Some people think that a simple will is enough to give them the basic estate plan that they need. While a will is better than no plan at all, a complete plan contains more and can do more to protect you. One element of every complete plan is the inclusion of powers of attorney. These documents can help give you the peace of mind that comes from knowing that, if you cannot make decisions for yourself, the person who will be speaking for you is the person you specifically wanted to do so.
While the rate of people developing dementia in this country has declined overall in the last few years, the news is not all good. The popular medical website webmd.com reported on a study published in the American Journal of Preventive Medicine that revealed that, although the overall rate has dipped, rates remain higher in rural areas of the country. Another conclusion of the study was that the incidence of cases of dementia is expected to double by 2050 due to the baby boomers.
Whether or not you are a Baby Boomer, dementia is a possibility for which everyone needs to prepare themselves. One aspect of this preparation is estate planning. There are two powers of attorney that will appear in most any complete estate plan. One is the health care power of attorney. This document allows you to name the person (your “agent” or “attorney in fact”) who will make your personal, medical and other health care decisions on your behalf in you cannot make them for yourself due to dementia or another form of incapacitation. (The law also allows you to structure your power of attorney such that the designated powers become effective immediately, as opposed to upon the event of your becoming incapacitated.)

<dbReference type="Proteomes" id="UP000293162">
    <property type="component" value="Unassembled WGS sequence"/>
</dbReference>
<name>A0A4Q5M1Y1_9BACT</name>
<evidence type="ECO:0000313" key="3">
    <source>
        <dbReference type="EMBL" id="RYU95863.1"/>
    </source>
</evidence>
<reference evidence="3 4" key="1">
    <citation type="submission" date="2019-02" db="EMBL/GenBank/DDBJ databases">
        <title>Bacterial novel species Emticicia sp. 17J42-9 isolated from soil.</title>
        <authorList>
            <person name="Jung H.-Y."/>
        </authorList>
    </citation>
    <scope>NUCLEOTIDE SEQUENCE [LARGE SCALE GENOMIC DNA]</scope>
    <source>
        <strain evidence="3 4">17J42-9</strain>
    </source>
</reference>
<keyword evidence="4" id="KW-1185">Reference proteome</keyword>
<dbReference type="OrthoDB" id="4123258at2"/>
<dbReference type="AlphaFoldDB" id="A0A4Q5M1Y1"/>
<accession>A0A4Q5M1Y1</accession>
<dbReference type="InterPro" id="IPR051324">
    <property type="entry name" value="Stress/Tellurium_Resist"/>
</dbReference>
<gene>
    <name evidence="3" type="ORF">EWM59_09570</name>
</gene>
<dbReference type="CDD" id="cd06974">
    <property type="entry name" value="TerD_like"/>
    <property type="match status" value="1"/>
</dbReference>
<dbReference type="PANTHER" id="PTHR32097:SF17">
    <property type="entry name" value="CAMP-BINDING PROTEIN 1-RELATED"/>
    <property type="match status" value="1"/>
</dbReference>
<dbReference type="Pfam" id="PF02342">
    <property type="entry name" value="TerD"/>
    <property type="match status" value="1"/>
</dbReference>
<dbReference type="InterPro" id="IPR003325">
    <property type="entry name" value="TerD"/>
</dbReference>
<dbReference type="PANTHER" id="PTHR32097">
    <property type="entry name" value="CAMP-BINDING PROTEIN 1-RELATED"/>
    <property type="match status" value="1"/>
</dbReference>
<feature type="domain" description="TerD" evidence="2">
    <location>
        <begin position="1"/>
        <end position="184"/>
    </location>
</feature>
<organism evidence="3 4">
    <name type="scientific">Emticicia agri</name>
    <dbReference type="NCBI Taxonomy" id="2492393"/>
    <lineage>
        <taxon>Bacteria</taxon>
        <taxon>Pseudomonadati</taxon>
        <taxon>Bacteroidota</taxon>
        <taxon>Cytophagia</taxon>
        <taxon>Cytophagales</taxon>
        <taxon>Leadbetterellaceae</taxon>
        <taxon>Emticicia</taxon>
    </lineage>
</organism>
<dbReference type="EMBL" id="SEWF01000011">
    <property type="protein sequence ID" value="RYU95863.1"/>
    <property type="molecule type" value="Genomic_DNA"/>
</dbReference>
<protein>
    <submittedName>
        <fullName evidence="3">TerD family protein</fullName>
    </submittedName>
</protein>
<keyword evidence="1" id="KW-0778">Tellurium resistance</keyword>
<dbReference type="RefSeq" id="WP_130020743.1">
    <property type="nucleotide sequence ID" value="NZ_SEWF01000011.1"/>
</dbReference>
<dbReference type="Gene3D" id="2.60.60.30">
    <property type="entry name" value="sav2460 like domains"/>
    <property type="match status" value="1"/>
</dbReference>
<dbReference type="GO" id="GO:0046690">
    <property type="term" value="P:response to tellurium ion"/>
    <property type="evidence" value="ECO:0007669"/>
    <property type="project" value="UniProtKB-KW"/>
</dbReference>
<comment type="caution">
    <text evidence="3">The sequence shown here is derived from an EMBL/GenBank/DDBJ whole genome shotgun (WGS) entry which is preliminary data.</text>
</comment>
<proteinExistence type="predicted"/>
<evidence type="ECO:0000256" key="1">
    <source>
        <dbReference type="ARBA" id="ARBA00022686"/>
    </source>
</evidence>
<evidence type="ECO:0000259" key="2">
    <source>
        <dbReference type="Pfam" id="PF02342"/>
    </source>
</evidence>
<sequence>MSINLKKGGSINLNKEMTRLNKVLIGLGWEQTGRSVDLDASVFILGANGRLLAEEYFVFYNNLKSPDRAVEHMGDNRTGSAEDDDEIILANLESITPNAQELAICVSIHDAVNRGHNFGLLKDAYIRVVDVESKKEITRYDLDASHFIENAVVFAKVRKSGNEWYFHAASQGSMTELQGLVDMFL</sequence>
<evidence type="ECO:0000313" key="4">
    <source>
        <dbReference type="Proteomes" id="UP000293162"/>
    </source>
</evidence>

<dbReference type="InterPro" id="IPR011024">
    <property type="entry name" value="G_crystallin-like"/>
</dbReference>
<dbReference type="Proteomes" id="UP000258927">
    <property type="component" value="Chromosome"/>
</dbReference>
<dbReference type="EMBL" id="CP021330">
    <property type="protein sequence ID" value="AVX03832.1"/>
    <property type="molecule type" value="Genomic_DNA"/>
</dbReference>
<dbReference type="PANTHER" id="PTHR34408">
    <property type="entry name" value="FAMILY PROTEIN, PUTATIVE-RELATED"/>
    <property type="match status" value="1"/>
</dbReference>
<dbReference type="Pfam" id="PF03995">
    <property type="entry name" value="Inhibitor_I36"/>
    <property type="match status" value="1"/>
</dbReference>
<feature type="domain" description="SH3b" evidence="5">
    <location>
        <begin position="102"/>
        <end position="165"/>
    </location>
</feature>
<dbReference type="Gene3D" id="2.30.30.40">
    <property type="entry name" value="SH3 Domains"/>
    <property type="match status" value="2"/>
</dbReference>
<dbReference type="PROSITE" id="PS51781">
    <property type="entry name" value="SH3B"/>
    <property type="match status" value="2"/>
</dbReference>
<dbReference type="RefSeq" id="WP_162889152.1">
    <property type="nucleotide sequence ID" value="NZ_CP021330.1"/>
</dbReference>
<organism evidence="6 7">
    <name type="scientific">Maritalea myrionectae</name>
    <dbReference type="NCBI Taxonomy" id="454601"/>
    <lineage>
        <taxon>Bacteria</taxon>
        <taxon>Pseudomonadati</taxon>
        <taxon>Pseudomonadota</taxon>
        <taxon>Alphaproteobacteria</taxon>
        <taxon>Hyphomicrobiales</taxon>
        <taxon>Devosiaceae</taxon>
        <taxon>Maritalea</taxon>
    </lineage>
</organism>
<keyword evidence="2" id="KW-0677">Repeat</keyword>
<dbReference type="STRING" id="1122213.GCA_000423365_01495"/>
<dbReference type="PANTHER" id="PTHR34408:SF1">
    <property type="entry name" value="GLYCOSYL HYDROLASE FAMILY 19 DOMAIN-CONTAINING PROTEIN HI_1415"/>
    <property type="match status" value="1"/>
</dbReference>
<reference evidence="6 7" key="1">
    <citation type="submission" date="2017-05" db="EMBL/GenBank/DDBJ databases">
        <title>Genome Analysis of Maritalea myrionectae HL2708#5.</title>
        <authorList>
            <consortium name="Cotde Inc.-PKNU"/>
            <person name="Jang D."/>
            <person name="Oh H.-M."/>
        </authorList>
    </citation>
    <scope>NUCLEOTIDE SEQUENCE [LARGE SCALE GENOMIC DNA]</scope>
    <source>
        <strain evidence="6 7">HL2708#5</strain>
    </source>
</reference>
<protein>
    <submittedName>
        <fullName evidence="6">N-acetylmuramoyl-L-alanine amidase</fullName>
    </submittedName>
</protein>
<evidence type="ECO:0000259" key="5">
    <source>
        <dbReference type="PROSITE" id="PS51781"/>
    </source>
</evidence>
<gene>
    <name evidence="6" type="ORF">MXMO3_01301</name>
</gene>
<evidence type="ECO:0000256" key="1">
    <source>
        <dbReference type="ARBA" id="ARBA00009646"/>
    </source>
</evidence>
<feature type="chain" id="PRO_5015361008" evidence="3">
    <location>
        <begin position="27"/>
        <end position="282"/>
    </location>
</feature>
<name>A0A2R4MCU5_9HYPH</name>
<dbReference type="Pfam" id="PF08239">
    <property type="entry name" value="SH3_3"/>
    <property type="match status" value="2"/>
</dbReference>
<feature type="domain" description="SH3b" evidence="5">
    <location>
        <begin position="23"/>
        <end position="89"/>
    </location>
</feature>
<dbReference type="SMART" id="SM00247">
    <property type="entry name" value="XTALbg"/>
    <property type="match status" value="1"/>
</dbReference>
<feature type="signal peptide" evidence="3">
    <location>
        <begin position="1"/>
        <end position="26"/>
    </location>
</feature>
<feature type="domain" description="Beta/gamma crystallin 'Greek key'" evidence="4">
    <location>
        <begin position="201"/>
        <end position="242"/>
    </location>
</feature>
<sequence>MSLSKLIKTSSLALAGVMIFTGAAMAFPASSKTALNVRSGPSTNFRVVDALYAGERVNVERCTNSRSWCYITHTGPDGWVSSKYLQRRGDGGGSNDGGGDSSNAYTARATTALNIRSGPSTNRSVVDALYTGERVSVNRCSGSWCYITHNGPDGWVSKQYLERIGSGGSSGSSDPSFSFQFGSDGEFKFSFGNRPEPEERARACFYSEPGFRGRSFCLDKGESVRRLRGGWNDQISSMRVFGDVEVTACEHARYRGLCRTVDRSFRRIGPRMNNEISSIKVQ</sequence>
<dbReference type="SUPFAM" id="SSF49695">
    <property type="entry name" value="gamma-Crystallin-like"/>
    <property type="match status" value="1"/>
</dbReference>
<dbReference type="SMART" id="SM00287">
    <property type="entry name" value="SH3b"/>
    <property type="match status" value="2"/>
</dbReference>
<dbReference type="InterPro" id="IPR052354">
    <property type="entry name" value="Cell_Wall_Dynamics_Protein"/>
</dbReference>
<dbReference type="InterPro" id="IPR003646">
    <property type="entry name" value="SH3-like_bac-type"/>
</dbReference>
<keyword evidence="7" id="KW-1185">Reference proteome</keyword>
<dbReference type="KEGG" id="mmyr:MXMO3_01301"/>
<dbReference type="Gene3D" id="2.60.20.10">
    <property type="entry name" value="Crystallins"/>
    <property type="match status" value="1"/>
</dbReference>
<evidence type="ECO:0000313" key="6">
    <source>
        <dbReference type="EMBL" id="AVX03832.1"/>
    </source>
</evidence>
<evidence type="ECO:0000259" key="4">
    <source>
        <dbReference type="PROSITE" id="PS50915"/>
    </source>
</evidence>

As with any power of attorney, it is important to choose your agents carefully and thoughtfully. Your agent under your health care power of attorney may have considerable decision-making authority, including determining whether or not you will enter a nursing home. Additionally, in some states, one document covers both the traditional functions of a health care power of attorney and a living will, meaning that your agent could also have power over your end-of-life decisions.
Another part of most every complete estate plan is the financial power of attorney, which allows the person you name in the power of attorney document to make decisions regarding your wealth and your assets. This power of attorney can grant very broad or limited powers, depending on the language in your document. You can give your agent the power simply to do maintenance activities like paying your bills, or wide-ranging authority like buying and selling assets in your name.
Another way to ensure that the management of your assets is handled seamlessly should you become incapacitated by dementia is the revocable living trust. A living trust allows you to name yourself as the initial trustee who manages all of the assets that you place within the trust. Then, should you become incapacitated, the trusteeship of your living trust will transition from you to the person you named in the trust document to serve as your successor trustee. A properly funded and maintained living trust may help you and your family avoid the need for a conservatorship, which can be an intrusive, expensive and stressful court action.